January is the perfect time to try something new. That’s why we’re planting this exciting little seed: Start a garden journal.
Creating a garden journal is a wonderful way to grow as a gardener, gather inspiration, avoid costly mistakes, and make the most of your time in the garden. Best of all, it’s easy to do. Just keep track of the things that matter to you, and organize them in a way that fits your style and keeps the project fun.
It’s up to you how much information, or how little, you keep. Here are some common things that are helpful to include in your journal:
• Dates for planting, transplanting, pruning, harvesting
• Notes on strong performing varieties, and areas of the garden that need improvement
• Source and cost for plants and seeds
• Weather particulars such as temperature, rainfall, hours of sunlight, frost dates and results
• Plant characteristics, date of germination, date they emerge in spring, appearance of blooms, good companion plants
• Date and type of fertilizer or other chemicals applied, and the results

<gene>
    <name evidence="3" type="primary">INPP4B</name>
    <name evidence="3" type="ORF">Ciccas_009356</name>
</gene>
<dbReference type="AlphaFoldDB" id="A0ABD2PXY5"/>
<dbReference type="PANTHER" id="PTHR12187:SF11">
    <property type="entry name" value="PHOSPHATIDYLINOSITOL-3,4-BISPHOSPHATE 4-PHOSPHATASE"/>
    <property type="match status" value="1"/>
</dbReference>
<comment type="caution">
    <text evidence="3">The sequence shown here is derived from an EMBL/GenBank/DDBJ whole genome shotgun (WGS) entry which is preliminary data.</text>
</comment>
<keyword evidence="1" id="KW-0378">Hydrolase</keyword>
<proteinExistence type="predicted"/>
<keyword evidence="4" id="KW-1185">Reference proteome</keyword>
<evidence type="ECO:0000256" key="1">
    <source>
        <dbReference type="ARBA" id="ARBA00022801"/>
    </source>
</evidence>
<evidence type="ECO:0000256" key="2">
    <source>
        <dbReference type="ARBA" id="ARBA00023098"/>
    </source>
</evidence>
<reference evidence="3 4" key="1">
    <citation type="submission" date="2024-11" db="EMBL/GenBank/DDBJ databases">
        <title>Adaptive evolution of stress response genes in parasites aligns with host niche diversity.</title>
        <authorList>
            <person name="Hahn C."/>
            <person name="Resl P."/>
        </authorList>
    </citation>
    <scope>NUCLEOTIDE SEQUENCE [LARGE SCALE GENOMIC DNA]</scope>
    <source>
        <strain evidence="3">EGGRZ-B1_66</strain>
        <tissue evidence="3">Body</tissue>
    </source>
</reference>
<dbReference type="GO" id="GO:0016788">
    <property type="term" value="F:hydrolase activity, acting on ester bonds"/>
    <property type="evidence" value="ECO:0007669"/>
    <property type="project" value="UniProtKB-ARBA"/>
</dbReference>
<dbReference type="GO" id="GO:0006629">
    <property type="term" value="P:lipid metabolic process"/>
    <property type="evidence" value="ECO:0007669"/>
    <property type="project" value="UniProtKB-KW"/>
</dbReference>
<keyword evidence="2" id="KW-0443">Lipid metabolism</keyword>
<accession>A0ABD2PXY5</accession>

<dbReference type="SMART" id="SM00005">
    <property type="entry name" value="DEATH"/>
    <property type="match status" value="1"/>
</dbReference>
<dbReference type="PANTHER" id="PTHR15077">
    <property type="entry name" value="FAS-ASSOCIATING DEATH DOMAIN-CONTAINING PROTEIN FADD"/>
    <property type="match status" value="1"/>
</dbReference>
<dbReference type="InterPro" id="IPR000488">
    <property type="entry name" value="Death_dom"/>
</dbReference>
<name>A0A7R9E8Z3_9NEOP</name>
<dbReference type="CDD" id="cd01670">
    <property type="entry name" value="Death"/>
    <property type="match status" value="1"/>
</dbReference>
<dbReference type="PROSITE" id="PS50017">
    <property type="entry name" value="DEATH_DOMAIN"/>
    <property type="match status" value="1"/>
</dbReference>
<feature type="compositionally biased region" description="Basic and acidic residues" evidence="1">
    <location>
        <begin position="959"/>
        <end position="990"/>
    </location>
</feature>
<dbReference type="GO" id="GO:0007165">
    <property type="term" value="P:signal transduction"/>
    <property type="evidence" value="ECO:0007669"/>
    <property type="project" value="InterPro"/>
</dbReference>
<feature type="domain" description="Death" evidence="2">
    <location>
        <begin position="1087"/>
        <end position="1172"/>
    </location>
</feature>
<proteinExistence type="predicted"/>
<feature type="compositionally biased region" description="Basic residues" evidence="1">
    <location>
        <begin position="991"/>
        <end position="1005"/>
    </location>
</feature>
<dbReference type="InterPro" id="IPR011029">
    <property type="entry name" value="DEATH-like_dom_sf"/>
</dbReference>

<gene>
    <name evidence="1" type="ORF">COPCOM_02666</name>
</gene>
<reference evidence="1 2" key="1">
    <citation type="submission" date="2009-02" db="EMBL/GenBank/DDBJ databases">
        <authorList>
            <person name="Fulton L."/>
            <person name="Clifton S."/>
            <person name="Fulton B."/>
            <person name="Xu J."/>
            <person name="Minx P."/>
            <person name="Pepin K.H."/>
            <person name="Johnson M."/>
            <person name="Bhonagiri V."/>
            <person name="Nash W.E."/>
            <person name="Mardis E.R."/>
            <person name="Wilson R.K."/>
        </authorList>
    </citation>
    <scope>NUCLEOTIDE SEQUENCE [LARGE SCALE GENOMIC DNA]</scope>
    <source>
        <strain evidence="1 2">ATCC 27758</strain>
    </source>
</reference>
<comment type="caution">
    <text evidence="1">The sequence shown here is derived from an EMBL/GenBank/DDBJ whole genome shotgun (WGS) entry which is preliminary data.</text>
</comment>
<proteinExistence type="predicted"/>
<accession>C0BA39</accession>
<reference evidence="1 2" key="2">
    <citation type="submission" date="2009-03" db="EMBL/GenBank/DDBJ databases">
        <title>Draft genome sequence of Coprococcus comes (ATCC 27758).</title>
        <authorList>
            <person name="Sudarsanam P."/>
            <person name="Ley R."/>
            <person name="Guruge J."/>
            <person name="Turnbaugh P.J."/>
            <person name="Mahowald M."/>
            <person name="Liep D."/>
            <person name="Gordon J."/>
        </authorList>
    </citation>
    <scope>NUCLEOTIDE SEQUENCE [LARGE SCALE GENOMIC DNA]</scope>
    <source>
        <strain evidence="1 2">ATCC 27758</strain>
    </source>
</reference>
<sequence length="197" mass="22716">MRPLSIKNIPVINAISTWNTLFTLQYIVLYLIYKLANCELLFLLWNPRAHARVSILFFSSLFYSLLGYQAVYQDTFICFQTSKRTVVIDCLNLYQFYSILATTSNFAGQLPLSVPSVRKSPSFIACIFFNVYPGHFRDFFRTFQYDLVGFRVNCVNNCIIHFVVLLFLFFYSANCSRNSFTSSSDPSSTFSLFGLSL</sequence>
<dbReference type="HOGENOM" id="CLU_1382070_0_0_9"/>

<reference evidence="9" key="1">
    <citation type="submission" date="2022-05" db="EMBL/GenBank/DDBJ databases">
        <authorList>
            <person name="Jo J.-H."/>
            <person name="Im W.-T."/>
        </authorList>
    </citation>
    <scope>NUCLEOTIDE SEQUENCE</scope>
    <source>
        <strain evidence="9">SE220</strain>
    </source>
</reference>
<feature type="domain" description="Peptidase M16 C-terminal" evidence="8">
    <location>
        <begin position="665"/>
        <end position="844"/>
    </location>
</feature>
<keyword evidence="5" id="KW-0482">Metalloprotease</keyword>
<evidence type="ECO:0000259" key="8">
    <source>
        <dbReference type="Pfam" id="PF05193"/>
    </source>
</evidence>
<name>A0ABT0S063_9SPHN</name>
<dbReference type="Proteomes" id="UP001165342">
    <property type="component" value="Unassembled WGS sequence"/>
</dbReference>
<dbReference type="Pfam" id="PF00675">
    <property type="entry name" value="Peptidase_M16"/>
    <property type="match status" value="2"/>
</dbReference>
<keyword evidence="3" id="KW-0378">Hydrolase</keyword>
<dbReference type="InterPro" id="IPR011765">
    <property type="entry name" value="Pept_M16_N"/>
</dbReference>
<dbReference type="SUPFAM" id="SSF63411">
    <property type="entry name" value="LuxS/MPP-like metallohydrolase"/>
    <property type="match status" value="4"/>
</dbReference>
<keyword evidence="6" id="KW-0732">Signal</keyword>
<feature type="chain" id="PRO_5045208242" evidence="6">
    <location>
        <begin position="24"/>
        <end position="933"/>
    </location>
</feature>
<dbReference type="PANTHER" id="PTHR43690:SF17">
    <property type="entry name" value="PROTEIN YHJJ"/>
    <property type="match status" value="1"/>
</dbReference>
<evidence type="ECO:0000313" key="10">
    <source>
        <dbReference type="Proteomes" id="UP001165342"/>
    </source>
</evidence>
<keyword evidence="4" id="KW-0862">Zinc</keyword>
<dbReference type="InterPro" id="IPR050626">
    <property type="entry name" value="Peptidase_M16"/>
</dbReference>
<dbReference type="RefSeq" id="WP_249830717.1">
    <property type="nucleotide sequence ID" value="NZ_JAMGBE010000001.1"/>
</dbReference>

Beyond the details, keep track of the things that inspire you:
• Take photos of your favorite container garden designs at peak bloom so you can replicate them the following year.
• Jot down your favorite websites, book titles, tips you’ve gleaned from fellow gardeners, and upcoming seminars you don’t want to miss.
• Snap photos of your garden each month so you can track what is blooming and when, and add or move plants as necessary.
• Clip out helpful articles and keep track of good recipes to try at harvest time.
• Keep a wish list of items and clip coupons so you’re prepared for your next trip to the garden store.
The next step is to decide how you want to organize your journal. Here are some options:
Diary-Style Garden Journal
A simple, traditional diary-style journal lets you jot down activities and observations, write as little or as much as you wish, and skip days without skipping pages.
Loose-Leaf Garden Binder
Prefer a versatile journal that allows you to reorder information, add pages, and tuck in seed packets as necessary? A garden binder offers great flexibility.
Online Garden Journal
If you like spending time on the Web and interacting with other gardeners in an online community, a Web-based garden journal is an excellent choice. There are numerous services available, and many are free.
Trusty Old Shoebox
If you want to invest minimal time in your journal, the shoebox is the answer. Jot down notes, toss in plant tags and photos, and dig in when you need an answer.
Ready to start your garden journal? Pick up a copy of Seattle Tilth’s “Maritime Northwest Garden Guide.” Molbak’s best-selling book, this essential month-by-month manual is filled with useful NW-centric information and inspiration to include in your budding garden journal. Have fun!